Dogs are so much better teachers of what is and what is not appropriate amongst each other than we could ever be. Dogs learn from each other, so when a young dog or puppy is learning the correct body cues and greeting process, it’s extremely valuable to have a nice pool of dogs to pull from. More and more dog parks are popping up across the country and they seem to be very popular, especially the dog parks here in the Austin area. The idea of a fenced in area that is dedicated to dog play sounds like a great idea; your dog can play with other dogs, run around and get tired. To many, a dog park would seem like a great place to have your young dog play with other dogs, right?
Over the years we have personally witnessed many dog bites, tons of inappropriate dog to dog behavior, incessant humping, resource guarding, and a laundry list of other occurrences that you would not want your dog exposed to. We have seen owners drop their dogs off at the park and then get in the cars only to return an hour later.
best worst stories has to be about a dog that we will call “Spot”. Spot and his human frequented the same park that we visited a lot. Spot was very intense, over the top, edgy, and often got into scuffles. All of a sudden, Spot and his human stopped going to the dog park and we hadn’t seen them in about a month. One day, Spot shows back up at the dog park and I struck up a conversation with his human. Spot’s absence from the park was attributed to the grand opening of another dog park that was much closer to his home which is where they had been for the past few weeks. I casually asked why they decided to return to this park being that it was much further from his home. Spot’s human informed me that they were recently banned from the other park because Spot had killed another dog at the park. Even with a kill, Spot’s human decided that it would still be appropriate to subject other dogs to his extremely dangerous dog.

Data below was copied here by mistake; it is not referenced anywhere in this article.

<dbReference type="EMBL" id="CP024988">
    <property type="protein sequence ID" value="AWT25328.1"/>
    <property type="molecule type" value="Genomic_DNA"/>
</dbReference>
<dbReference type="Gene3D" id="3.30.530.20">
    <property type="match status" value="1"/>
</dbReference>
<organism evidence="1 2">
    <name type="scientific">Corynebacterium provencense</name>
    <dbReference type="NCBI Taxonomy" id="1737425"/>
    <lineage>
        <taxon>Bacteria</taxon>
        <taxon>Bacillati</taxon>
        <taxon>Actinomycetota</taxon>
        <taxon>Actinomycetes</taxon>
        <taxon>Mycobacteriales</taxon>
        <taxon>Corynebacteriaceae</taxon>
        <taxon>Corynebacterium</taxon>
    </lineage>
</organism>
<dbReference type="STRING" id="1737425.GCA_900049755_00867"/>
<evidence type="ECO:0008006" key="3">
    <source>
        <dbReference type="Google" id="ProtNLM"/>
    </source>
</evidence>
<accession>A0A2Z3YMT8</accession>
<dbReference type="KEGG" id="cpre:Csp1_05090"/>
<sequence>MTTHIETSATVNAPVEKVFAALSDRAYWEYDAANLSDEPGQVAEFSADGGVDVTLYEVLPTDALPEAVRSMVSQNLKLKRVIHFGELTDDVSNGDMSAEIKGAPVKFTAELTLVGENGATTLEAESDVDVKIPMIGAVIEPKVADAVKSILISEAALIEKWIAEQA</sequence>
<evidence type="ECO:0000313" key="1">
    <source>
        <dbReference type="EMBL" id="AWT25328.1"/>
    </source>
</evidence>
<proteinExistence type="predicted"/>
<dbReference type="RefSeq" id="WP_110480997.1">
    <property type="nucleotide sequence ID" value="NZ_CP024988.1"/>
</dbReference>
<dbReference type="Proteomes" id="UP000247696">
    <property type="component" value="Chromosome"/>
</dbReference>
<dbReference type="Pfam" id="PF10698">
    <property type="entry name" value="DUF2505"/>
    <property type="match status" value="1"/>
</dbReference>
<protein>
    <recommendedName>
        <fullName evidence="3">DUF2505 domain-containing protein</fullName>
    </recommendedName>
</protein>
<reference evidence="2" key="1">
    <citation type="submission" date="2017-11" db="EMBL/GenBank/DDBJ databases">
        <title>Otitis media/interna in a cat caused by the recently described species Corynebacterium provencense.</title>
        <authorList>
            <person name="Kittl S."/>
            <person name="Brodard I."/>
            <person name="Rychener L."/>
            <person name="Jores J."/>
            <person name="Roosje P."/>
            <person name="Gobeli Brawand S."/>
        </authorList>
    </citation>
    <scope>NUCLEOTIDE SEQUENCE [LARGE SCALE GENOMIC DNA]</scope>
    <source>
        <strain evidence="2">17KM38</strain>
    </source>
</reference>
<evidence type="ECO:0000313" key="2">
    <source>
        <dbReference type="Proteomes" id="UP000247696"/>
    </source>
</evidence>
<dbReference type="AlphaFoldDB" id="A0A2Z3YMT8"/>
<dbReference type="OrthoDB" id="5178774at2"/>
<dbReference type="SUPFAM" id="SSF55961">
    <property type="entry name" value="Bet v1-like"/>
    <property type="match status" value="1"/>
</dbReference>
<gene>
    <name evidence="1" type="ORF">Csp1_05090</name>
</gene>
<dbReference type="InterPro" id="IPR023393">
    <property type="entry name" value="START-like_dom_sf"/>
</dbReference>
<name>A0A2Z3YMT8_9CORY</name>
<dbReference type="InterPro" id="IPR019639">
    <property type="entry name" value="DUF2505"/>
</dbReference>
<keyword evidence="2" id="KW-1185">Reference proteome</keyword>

Thankfully, extreme cases like this are not common. Even still, it takes a group of extremely well-balanced dogs to help a new dog socialize properly. So to answer the original question in the title of this article: No, it is my opinion, that a dog park is not the proper place to socialize a dog. A dog who is already social will absolutely benefit from an environment like this. However, I would not want my dog learning what is and what is not appropriate from the, sometimes, motley crew at dog parks.
Here are some tips for socialization ideas that don’t involve dog parks: